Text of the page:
Wednesday, May 7, 2014

BIRTH | May 8–Edmund Wilson (Comment)

The young Edmund Wilson.
This day in 1895 was born in Red Bank, NJ, the writer and literary critic Edmund Wilson. He was an editor in the 1920s at Vanity Fair and The New Republic, and later a book reviewer for The New Yorker and The New York Review of Books.

Garrison Keillor provides the following samples of Wilson's acerbic attacks on writers he didn't like:
The cruelest thing that has happened to Lincoln since being shot by Booth was to have fallen into the hands of Carl Sandburg. 
[Another writer's] style has the desperate jauntiness of an orchestra fiddling away for dear life on a sinking ship.
Tolkien's Lord of the Rings Wilson called "juvenile trash" and Kay Boyle's Avalanche "a piece of pure rubbish." In 1959, he wrote to Lionel Trilling:
In my opinion, [Robert] Frost is partly a dreadful old fraud and one of the most relentless self-promoters in the history of American literature.
He said that his friend and fellow Princetonian F. Scott Fitzgerald
has been given imagination without intellectual control of it; he has been given a desire for beauty without an aesthetic ideal; and he has been given a gift for expression without very many ideas to express.
Comment (JT Marlin):

Wilson's To the Finland Station, which I had to study for an exam at Harvard, was a good read. While I was an undergraduate, I wrote Wilson a letter and then called on him to try to persuade him to speak to a group of students. He was sitting on a sofa with Mary McCarthy, drinks in their hands, in their ancient two-story house in Cambridge. He said–"Wait a second"–and he made his way to the upstairs floor. There were sounds of rummaging around, and he returned downstairs with a card that said, at some length:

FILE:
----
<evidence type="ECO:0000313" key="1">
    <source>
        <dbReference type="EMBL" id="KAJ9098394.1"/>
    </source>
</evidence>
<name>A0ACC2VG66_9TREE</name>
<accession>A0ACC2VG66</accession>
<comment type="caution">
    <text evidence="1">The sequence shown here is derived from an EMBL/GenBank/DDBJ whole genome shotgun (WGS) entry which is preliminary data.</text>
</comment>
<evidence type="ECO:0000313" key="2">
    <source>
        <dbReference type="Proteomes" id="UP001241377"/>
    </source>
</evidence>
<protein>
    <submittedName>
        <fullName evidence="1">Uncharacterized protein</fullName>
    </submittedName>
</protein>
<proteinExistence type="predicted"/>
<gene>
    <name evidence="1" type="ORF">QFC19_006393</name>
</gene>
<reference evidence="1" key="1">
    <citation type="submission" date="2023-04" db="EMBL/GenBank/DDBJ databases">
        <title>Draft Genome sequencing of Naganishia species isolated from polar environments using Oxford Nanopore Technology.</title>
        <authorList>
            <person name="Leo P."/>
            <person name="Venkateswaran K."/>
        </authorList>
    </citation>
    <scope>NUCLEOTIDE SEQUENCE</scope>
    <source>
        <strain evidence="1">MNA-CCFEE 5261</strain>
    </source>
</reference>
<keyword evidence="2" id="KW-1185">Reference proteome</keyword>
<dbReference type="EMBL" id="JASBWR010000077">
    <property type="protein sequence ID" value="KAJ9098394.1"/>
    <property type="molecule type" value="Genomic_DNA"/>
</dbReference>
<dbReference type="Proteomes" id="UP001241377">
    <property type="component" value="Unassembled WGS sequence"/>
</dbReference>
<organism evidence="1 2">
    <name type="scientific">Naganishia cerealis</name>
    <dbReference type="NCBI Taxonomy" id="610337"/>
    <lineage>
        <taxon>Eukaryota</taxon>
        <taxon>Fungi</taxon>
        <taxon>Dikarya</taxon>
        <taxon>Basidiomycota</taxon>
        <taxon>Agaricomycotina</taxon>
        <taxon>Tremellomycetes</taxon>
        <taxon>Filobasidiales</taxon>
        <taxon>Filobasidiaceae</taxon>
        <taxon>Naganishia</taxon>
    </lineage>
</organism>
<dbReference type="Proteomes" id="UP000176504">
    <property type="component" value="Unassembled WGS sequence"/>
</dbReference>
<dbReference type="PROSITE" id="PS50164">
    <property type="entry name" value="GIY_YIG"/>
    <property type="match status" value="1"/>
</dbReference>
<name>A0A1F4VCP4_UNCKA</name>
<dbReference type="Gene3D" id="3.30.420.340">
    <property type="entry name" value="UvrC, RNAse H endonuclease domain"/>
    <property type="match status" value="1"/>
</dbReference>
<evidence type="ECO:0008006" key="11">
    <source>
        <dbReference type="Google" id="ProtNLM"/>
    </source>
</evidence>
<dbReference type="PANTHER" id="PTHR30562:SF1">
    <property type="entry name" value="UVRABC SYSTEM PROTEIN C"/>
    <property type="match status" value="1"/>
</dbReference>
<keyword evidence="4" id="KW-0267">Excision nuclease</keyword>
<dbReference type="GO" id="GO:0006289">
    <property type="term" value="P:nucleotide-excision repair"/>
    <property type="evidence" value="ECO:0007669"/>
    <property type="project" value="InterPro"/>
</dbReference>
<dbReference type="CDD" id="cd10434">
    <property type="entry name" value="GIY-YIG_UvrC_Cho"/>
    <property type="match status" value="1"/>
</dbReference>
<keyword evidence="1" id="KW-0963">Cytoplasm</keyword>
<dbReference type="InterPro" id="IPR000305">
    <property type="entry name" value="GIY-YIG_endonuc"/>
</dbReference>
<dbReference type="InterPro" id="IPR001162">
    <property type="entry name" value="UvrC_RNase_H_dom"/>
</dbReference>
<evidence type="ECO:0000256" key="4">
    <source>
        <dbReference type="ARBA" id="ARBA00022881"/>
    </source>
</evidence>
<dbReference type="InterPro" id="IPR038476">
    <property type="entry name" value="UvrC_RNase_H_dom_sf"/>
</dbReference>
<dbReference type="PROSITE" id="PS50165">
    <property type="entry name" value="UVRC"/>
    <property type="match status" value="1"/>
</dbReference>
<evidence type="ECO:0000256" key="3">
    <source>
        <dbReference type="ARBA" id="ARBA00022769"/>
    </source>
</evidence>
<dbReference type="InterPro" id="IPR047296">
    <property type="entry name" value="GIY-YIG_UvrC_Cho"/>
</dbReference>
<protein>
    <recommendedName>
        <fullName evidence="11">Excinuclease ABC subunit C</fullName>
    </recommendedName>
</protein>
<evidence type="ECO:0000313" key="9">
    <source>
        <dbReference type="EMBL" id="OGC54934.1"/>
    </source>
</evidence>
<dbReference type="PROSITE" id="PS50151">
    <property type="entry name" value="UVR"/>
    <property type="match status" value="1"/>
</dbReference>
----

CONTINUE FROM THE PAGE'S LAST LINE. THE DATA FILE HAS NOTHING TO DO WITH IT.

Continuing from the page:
Mr. Edmund Wilson does not write introductions to books, read manuscripts, give speeches etc. etc.
It was neatly printed on a postcard flyer. Having established the principle, he then said he would be glad to have a meal with a group of us, which was a fine prize for my aggressiveness.

I did not know then, nor did he, that the woman he was once passionate about, Edna St. Vincent Millay, was my great-aunt. She married my mother's uncle. In her letters, she refers to him affectionately as "Bunny". He was mad for her body and her lyric poetry. Maybe the first influenced the second. She was grateful for his interest in her poetry but unflattering about his desirability as a lover. When she married, in 1923, it was a blow for him.

In his book on the 1920s, he expresses disappointment that she would marry someone he described as  a "Dutch importer". It was an accurate enough description, but he could have added "successful Dutch importer" which has a slightly more interesting ring to it. Boissevain & Company had a fleet of ships operating between Java and New York City delivering coffee.

Furthermore, Eugen Boissevain had already won over Inez Milholland and had established his credentials as a ladies' man twice over. Other men gave Eugen more credit. William Marconi, inventor of the radio and finance for several months to Inez, told Eugen that Inez needed a stronger man, someone like him. Max Eastman, who fancied both Inez and Edna, gave an admiring appraisal of Eugen Boissevain in his book Great Companions, identifying in Eugen the qualities that made him appealing.

Having lost his first wife to an illness, Eugen was totally dedicated to Edna's well-being. She once regretted not having their satin sheets at their home in Austerlitz. So he got in his car and drove to New York City to get them...

Edna herself paid the ultimate tribute to her husband after he died in 1949, a year before she did. She wrote: "The only thing I ever did for you was survive you. But that was much."